sNOw days off


courtesy of Olivia Beargie, Elisa Fridholm, Lily McNichols

Most students, like Melina Slone and Jessica Joy, found ways to enjoy themselves during the district wide snow day on Feb. 9.

Multiple inches of snow lead to district wide school closures and a makeup day  

On Feb. 8, District 86 called a snow day for Friday Feb. 9 due to adverse weather conditions.  

According to the Chicago Tribune, between six and 14 inches of snow fell overnight in the Chicagoland area.  Superintendent Dr. Bruce Law cancelled school to ensure the safety of students and staff. This was the first time school had been cancelled since January of 2015.

courtesy of Olivia Beargie, Elisa Fridholm, Lily McNichols
Elisa Fridholm did not mind the cold during the snow day.

“[Cancelling school] is the worst part of my job,” Dr. Law said. “I always have to take into consideration the safety of the students and staff.”

There are many other factors that go into deciding if school will be held. Dr. Law explained how the district considers how if school is in session, how many students will be able to attend? It also has to be considered if the buildings and grounds crew is able to keep up with the snow fall and if it’s possible for the parking lots and sidewalks to be cleared and stay clear. Often times the snow drops at such a rapid pace that it is difficult to maintain roads and parking lots around the school.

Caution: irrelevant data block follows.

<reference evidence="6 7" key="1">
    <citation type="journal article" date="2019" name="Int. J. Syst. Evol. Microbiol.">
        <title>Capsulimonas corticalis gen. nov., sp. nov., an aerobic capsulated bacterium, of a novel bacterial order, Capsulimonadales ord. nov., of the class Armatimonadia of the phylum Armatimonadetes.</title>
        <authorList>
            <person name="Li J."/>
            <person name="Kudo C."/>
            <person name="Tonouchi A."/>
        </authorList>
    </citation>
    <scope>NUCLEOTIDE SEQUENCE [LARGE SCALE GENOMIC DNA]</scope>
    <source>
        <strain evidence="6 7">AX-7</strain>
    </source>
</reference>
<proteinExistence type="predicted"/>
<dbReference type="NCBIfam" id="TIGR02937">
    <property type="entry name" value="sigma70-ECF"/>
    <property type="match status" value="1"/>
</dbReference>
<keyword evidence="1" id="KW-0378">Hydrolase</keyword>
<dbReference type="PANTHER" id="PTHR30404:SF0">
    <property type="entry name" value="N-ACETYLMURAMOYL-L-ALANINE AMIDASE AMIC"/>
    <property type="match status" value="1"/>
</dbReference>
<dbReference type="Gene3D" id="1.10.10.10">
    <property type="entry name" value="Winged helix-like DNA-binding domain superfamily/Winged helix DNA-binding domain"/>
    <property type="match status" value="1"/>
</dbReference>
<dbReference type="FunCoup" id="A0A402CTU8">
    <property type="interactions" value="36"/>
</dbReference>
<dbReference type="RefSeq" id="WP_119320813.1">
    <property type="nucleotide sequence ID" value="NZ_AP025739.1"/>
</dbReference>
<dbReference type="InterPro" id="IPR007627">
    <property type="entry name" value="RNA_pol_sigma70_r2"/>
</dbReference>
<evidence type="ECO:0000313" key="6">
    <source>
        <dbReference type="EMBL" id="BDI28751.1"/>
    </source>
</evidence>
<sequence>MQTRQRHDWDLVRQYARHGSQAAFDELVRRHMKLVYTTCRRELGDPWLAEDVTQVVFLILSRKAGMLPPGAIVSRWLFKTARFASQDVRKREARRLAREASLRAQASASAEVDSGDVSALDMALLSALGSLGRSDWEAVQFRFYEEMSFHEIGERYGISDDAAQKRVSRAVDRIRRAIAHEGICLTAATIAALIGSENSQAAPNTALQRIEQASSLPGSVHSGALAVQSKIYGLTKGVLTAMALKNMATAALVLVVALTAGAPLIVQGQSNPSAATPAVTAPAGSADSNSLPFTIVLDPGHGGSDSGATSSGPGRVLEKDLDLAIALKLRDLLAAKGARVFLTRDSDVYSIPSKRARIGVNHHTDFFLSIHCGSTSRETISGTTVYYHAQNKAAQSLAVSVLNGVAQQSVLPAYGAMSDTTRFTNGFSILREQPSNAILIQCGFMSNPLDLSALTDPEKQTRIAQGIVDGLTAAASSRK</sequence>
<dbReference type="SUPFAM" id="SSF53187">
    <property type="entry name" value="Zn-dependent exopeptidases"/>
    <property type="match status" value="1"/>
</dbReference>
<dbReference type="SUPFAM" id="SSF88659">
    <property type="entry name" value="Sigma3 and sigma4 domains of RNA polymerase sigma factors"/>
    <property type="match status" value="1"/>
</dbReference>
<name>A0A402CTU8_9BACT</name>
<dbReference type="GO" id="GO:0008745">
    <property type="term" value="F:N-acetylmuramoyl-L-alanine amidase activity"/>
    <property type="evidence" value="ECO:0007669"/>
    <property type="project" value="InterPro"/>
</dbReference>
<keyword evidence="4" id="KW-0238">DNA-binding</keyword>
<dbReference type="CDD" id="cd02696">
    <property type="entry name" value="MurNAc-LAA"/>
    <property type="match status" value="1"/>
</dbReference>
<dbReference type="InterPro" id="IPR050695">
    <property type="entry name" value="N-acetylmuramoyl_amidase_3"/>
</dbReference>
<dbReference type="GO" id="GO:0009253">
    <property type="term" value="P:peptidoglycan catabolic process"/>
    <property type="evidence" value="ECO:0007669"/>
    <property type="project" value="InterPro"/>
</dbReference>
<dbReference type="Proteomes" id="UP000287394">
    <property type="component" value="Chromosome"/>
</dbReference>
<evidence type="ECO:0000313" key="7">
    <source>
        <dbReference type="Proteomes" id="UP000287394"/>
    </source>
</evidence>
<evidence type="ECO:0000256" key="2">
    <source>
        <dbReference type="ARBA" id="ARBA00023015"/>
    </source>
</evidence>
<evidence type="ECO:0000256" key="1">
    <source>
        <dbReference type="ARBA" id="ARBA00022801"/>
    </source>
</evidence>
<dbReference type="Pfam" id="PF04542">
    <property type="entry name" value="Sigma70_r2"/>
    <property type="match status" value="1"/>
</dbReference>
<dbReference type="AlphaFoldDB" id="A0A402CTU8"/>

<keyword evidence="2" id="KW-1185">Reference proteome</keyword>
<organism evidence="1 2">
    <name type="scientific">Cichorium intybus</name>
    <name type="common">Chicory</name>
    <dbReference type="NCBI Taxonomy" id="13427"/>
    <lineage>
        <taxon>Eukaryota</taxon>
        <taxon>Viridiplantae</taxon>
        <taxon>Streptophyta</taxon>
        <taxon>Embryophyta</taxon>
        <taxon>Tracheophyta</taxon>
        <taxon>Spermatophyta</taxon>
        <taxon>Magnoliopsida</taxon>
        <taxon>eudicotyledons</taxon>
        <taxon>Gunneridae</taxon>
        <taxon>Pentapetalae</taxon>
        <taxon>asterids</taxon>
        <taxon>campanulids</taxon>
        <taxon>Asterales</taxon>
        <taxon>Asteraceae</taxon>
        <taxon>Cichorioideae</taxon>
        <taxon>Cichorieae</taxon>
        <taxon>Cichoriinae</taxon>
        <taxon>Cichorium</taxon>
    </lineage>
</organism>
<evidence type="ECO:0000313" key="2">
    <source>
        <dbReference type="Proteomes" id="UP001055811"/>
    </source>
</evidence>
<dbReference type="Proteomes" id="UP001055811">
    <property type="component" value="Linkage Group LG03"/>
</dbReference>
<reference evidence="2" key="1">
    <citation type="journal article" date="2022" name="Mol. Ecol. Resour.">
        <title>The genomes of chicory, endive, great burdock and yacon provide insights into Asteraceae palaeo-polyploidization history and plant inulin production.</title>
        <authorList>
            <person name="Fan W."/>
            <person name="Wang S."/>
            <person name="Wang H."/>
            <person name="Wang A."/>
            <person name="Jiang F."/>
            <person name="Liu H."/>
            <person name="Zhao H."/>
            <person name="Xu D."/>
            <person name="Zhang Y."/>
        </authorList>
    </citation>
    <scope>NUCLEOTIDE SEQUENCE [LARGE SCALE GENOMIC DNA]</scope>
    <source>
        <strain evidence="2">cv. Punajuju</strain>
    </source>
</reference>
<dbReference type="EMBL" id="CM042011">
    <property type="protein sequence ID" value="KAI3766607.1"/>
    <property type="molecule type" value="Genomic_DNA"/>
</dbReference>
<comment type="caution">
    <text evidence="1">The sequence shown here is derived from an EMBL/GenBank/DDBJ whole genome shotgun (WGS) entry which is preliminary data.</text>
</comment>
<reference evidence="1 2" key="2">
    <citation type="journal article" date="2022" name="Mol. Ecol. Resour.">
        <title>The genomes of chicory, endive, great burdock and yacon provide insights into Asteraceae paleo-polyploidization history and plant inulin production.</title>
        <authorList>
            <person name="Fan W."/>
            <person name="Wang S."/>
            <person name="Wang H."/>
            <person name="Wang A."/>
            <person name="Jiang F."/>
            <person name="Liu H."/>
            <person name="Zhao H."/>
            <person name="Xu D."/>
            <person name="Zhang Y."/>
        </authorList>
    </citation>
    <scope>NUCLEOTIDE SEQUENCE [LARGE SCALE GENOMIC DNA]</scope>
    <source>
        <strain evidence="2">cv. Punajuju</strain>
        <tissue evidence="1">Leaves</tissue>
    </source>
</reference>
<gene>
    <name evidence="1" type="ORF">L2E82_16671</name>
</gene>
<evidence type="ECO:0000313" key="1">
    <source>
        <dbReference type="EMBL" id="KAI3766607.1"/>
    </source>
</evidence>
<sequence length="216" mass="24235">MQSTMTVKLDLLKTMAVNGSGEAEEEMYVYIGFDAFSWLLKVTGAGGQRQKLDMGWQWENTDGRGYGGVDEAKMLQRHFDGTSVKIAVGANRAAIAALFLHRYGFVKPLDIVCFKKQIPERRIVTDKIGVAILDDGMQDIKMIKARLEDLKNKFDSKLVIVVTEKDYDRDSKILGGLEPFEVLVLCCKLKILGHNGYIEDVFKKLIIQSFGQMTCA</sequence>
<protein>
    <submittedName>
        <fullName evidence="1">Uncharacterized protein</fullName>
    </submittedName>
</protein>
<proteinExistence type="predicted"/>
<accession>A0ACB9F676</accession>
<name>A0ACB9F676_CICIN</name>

“It’s one of those decisions where you don’t know if you’re making the right one in the moment. Now we have perfect information as to whether we should have cancelled or shouldn’t have, which I don’t have at the time when I’m trying to decide,” Dr.Law said.

Once it is decided that it is safer for students to remain at home, he later explained, decisions must be made for when the missed instructional day will be made up. This year it was decided that the snow day would be made up on Feb. 19.

courtesy of Olivia Beargie, Elisa Fridholm, Lily McNichols
With more than six inches of snow, many students’ pets played outside as well.

Despite that day being President’s Day, it was also marked as an emergency day, making it available for a makeup day. Dr. Law explained his reasoning for making up school that day as wanting to make up the day as close to the day students lost as a way to preserve instructional time.

Dr. Law said attendance was down 20 percent on Feb. 19. Many students had already made plans for that three day weekend before the district announced it would b e a snow day make up. 

“Snow days are nice, they’re a good break from the grind, the problem is that you have to make them up,” said Mr. Naisbitt, a social studies teacher.

Mr. Naisbitt said that when school gets cancelled, teachers have to be flexible in changing their curriculum around to make up for the time students missed. He also noticed a sharp drop in attendance within his classes on President’s Day, estimating that about one third of his students were missing.

Many students, like sophomore Taylor Ward, were unable to make it to school on the makeup day due to previously made vacation plans.

“I actually wanted to have school that Friday because I knew that we were going to make it up on President’s day and I didn’t want to miss a day of school,” Ward said.

Dr. Law said he is hoping for the day in the future when he can schedule ‘Virtual Learning Days’ where students are able to use their chromebooks to interact with their teachers online during a snow day to avoid making up the day physically.

“Students can sleep in and do their work from home and the learning continues while everyone is safe,” Dr.Law said.